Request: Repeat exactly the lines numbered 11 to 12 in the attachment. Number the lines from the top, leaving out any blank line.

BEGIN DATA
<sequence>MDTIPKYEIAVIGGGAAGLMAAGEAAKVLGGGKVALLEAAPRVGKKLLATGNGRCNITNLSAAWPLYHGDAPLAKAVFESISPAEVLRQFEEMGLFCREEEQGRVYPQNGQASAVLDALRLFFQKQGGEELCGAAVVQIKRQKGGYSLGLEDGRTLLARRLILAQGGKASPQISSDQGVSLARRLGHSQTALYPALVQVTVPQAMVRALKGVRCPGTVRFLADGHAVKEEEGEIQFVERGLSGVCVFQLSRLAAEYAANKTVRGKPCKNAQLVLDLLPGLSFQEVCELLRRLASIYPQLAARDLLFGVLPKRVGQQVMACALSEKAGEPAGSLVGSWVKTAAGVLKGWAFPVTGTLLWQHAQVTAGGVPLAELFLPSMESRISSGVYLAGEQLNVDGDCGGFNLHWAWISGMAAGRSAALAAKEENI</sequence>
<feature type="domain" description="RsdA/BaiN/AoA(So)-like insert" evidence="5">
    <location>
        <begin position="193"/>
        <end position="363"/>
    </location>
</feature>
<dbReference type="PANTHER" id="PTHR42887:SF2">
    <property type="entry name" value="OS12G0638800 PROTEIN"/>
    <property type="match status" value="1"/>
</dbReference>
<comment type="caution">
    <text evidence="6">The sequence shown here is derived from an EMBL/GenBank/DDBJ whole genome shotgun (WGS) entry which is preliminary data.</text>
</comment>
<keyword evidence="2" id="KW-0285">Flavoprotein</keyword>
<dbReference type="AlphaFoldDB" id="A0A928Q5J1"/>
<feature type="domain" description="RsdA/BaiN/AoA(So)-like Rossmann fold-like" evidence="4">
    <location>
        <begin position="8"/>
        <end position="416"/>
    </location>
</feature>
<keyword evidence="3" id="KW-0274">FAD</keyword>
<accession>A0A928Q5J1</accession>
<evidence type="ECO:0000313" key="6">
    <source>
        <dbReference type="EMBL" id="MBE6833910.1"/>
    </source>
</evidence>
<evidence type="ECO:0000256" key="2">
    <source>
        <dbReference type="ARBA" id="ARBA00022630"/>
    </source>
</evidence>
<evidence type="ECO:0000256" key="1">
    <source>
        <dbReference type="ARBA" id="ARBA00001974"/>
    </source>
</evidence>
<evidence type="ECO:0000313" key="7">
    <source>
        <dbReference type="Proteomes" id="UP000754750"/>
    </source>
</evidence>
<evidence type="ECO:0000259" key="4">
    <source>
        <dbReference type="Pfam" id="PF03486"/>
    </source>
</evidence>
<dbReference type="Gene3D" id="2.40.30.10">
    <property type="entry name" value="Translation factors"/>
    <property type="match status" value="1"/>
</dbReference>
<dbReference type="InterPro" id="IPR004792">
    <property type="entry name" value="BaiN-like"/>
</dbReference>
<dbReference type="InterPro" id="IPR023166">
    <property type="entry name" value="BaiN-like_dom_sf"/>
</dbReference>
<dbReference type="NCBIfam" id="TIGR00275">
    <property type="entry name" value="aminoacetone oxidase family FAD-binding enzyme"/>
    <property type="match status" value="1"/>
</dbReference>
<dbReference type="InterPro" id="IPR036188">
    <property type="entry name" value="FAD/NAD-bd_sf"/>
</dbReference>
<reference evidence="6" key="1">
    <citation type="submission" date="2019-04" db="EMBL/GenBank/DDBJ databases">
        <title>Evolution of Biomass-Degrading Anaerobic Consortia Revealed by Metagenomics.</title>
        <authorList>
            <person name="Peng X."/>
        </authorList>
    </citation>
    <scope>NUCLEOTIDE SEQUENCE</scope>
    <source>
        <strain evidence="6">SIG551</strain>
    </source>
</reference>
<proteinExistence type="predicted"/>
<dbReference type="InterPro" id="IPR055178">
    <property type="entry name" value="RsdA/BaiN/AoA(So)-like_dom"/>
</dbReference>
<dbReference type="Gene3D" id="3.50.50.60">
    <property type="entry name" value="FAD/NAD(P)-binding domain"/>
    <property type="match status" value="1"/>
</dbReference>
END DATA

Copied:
</dbReference>
<comment type="caution">